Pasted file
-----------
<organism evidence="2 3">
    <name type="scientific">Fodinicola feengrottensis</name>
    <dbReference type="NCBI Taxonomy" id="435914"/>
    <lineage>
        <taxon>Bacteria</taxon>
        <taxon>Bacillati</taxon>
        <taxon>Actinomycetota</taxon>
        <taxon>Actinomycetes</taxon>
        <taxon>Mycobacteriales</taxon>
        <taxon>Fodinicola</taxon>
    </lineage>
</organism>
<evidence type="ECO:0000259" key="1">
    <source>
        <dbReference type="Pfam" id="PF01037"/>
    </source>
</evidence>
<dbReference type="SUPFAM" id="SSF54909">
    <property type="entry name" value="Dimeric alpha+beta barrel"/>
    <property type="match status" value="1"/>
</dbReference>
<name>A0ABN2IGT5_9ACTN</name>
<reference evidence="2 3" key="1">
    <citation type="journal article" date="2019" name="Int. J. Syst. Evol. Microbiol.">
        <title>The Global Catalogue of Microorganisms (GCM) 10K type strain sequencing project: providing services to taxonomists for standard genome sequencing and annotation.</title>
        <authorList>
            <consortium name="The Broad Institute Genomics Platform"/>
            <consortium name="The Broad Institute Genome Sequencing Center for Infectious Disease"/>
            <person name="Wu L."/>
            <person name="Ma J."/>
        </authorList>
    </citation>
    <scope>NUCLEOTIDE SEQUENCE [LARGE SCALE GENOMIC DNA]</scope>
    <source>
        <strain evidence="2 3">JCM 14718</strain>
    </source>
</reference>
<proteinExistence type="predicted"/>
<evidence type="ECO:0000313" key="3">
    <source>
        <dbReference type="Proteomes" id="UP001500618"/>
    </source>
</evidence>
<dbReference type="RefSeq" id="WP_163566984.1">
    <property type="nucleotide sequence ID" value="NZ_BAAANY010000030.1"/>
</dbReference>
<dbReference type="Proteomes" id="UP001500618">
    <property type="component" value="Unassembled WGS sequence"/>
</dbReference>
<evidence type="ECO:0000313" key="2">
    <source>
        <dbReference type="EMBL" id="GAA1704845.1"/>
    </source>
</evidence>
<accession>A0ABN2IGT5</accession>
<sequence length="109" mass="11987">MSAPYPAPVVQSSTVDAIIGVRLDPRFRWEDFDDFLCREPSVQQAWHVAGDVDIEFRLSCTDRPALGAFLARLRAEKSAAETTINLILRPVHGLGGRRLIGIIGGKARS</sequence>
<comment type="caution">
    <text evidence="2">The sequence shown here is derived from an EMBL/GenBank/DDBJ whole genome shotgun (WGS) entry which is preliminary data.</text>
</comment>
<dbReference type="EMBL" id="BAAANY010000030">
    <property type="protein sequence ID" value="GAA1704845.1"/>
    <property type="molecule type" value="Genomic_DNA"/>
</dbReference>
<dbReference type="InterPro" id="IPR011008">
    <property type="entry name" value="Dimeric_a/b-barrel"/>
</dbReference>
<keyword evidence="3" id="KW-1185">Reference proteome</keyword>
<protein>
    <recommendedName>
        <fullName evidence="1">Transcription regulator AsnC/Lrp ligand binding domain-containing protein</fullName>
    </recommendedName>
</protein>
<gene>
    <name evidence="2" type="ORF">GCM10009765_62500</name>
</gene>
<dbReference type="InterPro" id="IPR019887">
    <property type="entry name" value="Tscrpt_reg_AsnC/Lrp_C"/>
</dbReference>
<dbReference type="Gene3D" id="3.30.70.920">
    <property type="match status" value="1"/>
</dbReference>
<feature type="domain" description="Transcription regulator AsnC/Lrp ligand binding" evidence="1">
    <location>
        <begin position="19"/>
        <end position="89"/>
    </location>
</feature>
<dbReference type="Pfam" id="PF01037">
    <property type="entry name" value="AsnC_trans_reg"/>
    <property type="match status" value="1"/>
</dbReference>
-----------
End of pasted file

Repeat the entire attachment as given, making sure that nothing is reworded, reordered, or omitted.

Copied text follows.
<organism evidence="2 3">
    <name type="scientific">Fodinicola feengrottensis</name>
    <dbReference type="NCBI Taxonomy" id="435914"/>
    <lineage>
        <taxon>Bacteria</taxon>
        <taxon>Bacillati</taxon>
        <taxon>Actinomycetota</taxon>
        <taxon>Actinomycetes</taxon>
        <taxon>Mycobacteriales</taxon>
        <taxon>Fodinicola</taxon>
    </lineage>
</organism>
<evidence type="ECO:0000259" key="1">
    <source>
        <dbReference type="Pfam" id="PF01037"/>
    </source>
</evidence>
<dbReference type="SUPFAM" id="SSF54909">
    <property type="entry name" value="Dimeric alpha+beta barrel"/>
    <property type="match status" value="1"/>
</dbReference>
<name>A0ABN2IGT5_9ACTN</name>
<reference evidence="2 3" key="1">
    <citation type="journal article" date="2019" name="Int. J. Syst. Evol. Microbiol.">
        <title>The Global Catalogue of Microorganisms (GCM) 10K type strain sequencing project: providing services to taxonomists for standard genome sequencing and annotation.</title>
        <authorList>
            <consortium name="The Broad Institute Genomics Platform"/>
            <consortium name="The Broad Institute Genome Sequencing Center for Infectious Disease"/>
            <person name="Wu L."/>
            <person name="Ma J."/>
        </authorList>
    </citation>
    <scope>NUCLEOTIDE SEQUENCE [LARGE SCALE GENOMIC DNA]</scope>
    <source>
        <strain evidence="2 3">JCM 14718</strain>
    </source>
</reference>
<proteinExistence type="predicted"/>
<evidence type="ECO:0000313" key="3">
    <source>
        <dbReference type="Proteomes" id="UP001500618"/>
    </source>
</evidence>
<dbReference type="RefSeq" id="WP_163566984.1">
    <property type="nucleotide sequence ID" value="NZ_BAAANY010000030.1"/>
</dbReference>
<dbReference type="Proteomes" id="UP001500618">
    <property type="component" value="Unassembled WGS sequence"/>
</dbReference>
<evidence type="ECO:0000313" key="2">
    <source>
        <dbReference type="EMBL" id="GAA1704845.1"/>
    </source>
</evidence>
<accession>A0ABN2IGT5</accession>
<sequence length="109" mass="11987">MSAPYPAPVVQSSTVDAIIGVRLDPRFRWEDFDDFLCREPSVQQAWHVAGDVDIEFRLSCTDRPALGAFLARLRAEKSAAETTINLILRPVHGLGGRRLIGIIGGKARS</sequence>
<comment type="caution">
    <text evidence="2">The sequence shown here is derived from an EMBL/GenBank/DDBJ whole genome shotgun (WGS) entry which is preliminary data.</text>
</comment>
<dbReference type="EMBL" id="BAAANY010000030">
    <property type="protein sequence ID" value="GAA1704845.1"/>
    <property type="molecule type" value="Genomic_DNA"/>
</dbReference>
<dbReference type="InterPro" id="IPR011008">
    <property type="entry name" value="Dimeric_a/b-barrel"/>
</dbReference>
<keyword evidence="3" id="KW-1185">Reference proteome</keyword>
<protein>
    <recommendedName>
        <fullName evidence="1">Transcription regulator AsnC/Lrp ligand binding domain-containing protein</fullName>
    </recommendedName>
</protein>
<gene>
    <name evidence="2" type="ORF">GCM10009765_62500</name>
</gene>
<dbReference type="InterPro" id="IPR019887">
    <property type="entry name" value="Tscrpt_reg_AsnC/Lrp_C"/>
</dbReference>
<dbReference type="Gene3D" id="3.30.70.920">
    <property type="match status" value="1"/>
</dbReference>
<feature type="domain" description="Transcription regulator AsnC/Lrp ligand binding" evidence="1">
    <location>
        <begin position="19"/>
        <end position="89"/>
    </location>
</feature>
<dbReference type="Pfam" id="PF01037">
    <property type="entry name" value="AsnC_trans_reg"/>
    <property type="match status" value="1"/>
</dbReference>